The Construction and History of Tapered Roller Bearings
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Have you got a job or project that requires heavy duty parts and equipment to complete? You'll need the right parts to be certain the job gets done right. When searching for a bearing that is able to sustain large radial forces while taking large axial forces, chances are you're going to need a tapered roller bearing. Here, we break down the basics and history of tapered roller bearings.
Tapered roller bearings are made up of four components. These are the inner ring, the outer ring, the tapered rollers, and the cage. The cone, which contains the inner ring, the rollers, and the cage is separable from the outer ring or cup.
The rollers are designed with a taper, as well as the inner and outer ring raceways, being cone-shaped segments in order for the conical surface of the raceways and the roller axes to meet at a single point on the main axis of the bearing when projected. This specific design enables the motion of the cones to remain coaxial while eliminating any sliding motion in the bearing.
Their specific designs allow taper roller bearings to carry larger loads than ball bearings without any occurrence of the differential scrubbing that occurs when a roller slides rather than rolls. The rollers are guided by a flange on the inner ring that keeps them from sliding out at high speeds. The larger the half angles of the cones, the larger the axial force the bearing can handle.
A product of American innovation, the tapered roller bearing was patented by Henry Timken in 1898. Timken, a St. Louis carriage maker was searching for a bearing that could handle radial and thrust roads as his heavy freight wagons were having a difficult time making sharp turns. The result was the tapered roller bearing which proved immediately beneficial. Not only did the tapered roller bearing reduce repairs, but it also allowed the wagons to be pulled with fewer mules.
Recognizing that the tapered roller bearings massively reduced the amount of friction on the axle bearing by rolling while transferring the load evenly from axle to frame, Timken knew that his new bearing could have multiple successful applications. Within a matter of months, he and his sons founded the Timken Roller Bearing and Axle Company.
Today, tapered roller bearings are manufactured by a number of companies for many different applications. Many times, tapered roller bearings are used in pairs to allow axial forces to be supported equally in either direction. These pairs of tapered roller bearings commonly occur in vehicle wheel bearings where they are required to handle large radial and axial forces at the same time. Other applications include agriculture, construction, and mining equipment.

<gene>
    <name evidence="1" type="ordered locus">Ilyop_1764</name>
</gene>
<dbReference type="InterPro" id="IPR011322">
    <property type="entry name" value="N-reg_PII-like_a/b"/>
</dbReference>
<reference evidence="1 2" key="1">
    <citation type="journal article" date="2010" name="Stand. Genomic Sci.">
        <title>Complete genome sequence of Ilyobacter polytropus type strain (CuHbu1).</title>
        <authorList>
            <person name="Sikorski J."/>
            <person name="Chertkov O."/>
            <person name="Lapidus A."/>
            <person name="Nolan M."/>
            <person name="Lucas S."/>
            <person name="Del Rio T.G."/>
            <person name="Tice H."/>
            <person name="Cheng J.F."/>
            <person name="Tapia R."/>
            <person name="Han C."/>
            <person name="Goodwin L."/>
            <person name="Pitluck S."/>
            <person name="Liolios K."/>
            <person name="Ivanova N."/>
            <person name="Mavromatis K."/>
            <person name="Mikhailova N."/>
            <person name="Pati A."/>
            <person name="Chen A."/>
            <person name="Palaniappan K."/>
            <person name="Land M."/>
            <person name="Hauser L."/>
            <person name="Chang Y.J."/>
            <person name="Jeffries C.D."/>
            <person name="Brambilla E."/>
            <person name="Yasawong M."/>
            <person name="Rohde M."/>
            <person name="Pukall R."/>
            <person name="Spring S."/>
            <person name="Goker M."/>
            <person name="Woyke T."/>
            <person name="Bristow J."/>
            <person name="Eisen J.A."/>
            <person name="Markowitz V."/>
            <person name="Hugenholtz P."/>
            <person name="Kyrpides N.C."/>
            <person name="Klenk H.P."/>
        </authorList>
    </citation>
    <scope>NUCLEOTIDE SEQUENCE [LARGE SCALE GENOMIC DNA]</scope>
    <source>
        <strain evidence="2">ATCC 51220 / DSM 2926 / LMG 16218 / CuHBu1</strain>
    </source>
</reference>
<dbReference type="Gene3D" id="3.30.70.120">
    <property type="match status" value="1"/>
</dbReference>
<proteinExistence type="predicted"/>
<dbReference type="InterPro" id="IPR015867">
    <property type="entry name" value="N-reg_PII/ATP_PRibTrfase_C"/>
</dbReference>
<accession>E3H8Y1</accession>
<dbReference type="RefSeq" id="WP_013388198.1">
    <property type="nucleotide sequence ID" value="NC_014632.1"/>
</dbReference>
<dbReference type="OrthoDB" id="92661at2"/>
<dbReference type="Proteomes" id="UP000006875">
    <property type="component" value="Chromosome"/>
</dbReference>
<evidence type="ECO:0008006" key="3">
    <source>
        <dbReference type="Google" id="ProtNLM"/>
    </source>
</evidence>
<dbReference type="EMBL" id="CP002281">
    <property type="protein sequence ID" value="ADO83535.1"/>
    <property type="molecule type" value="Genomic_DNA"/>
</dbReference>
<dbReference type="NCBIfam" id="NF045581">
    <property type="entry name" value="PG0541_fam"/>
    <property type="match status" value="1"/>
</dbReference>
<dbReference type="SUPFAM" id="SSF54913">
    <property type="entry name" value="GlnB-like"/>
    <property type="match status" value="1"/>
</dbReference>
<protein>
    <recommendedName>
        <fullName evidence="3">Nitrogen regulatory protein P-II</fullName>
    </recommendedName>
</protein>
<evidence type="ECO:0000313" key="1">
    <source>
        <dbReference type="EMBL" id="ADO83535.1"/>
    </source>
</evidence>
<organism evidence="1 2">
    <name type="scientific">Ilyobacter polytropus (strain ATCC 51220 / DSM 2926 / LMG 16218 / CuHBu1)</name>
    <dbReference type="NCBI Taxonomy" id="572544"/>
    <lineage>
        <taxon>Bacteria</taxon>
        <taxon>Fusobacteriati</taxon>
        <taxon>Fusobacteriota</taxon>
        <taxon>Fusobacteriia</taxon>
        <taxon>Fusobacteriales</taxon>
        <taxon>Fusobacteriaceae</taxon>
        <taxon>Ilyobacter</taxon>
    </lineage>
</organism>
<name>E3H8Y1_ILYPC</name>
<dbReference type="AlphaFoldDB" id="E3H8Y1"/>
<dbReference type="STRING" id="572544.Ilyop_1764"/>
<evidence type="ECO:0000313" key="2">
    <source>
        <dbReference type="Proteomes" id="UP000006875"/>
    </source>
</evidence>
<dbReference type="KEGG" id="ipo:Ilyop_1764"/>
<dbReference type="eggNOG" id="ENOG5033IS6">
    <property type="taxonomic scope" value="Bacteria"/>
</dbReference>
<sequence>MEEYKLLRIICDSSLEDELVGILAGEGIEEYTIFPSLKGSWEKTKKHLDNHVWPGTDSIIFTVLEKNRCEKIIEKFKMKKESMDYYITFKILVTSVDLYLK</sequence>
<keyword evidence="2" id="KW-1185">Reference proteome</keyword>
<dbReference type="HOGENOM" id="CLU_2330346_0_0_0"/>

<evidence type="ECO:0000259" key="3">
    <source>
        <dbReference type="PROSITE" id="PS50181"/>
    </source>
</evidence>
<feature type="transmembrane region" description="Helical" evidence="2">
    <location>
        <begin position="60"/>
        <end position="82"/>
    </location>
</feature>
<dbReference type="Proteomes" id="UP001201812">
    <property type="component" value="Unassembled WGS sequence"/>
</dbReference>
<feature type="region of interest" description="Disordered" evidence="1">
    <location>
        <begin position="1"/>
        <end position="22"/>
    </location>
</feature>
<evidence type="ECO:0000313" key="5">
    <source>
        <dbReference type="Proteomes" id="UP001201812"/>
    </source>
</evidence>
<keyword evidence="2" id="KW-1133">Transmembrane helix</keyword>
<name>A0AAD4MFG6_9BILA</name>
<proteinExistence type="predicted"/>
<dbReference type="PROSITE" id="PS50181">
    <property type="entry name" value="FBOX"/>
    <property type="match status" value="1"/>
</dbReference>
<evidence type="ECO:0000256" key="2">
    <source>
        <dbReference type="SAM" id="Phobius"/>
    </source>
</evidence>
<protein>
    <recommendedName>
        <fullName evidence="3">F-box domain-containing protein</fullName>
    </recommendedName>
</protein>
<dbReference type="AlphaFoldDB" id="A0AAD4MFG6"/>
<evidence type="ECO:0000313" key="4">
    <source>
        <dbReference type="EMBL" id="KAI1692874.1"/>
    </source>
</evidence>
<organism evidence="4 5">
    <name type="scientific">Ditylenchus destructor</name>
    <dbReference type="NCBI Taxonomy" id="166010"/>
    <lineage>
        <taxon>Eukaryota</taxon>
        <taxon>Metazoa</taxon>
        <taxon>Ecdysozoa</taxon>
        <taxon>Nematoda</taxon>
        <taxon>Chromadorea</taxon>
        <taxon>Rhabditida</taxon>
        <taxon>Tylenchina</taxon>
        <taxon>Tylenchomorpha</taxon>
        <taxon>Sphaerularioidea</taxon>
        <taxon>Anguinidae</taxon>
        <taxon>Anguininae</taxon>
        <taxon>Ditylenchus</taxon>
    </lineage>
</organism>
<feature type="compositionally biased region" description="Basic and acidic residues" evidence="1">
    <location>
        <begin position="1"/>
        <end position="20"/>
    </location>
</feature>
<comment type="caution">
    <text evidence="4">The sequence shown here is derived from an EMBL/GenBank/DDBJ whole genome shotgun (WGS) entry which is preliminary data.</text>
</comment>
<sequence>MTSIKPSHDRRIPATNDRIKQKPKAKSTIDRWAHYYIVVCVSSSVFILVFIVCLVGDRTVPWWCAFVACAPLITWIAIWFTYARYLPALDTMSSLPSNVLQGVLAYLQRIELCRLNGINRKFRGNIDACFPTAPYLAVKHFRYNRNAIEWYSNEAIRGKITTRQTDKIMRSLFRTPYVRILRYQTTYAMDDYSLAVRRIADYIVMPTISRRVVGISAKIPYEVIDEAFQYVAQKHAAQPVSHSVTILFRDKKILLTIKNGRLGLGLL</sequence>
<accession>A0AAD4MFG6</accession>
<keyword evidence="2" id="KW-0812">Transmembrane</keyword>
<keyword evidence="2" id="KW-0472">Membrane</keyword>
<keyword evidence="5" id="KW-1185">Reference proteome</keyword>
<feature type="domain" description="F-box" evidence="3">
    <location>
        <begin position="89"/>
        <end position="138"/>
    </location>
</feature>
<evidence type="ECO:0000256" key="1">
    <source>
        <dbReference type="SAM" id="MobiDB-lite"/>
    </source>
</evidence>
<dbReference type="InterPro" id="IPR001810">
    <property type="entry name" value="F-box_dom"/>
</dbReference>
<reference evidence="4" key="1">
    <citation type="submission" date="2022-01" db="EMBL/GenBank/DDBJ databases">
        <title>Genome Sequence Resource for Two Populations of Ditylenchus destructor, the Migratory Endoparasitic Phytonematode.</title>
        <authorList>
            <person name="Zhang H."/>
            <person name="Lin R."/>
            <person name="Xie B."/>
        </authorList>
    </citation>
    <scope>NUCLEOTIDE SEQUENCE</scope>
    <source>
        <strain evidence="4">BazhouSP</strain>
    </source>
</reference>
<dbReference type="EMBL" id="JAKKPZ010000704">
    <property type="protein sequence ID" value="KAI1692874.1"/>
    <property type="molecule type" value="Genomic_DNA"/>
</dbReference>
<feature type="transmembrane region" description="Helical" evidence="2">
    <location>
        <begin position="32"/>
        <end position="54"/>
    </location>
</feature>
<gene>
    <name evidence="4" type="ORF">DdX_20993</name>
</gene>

Their use is growing every day as their numerous advantages are discovered. Tapered roller bearings have dimensional stability and a long life span even in contaminated lubricants. They offer a durable steel cage and are dimensionally interchangeable with other bearing manufacturers.
However, tapered ball bearings do have their disadvantages. When a dynamic misalignment occurs, the results can cause irreversible damage. If the probability of misalignment is high, spherical roller bearings are the better choice. Tapered roller bearings are also limited by static misalignment, however, bearing housings can help to alleviate these problems by allowing the bearing to self-align. Another major disadvantage is speed. Tapered roller bearings are capable of higher speed operations, but ball bearings create less heat at elevated speeds if that is a concern.
The Big Bearing Store offers one of the largest selection of bearings available on the internet. Founded in 2005, we pass savings from buying directly from the factory onto our customers. Meaning you get the best prices available. Contact The Big Bearing Store for all your bearing needs to ensure you receive top quality parts and the best customer service around.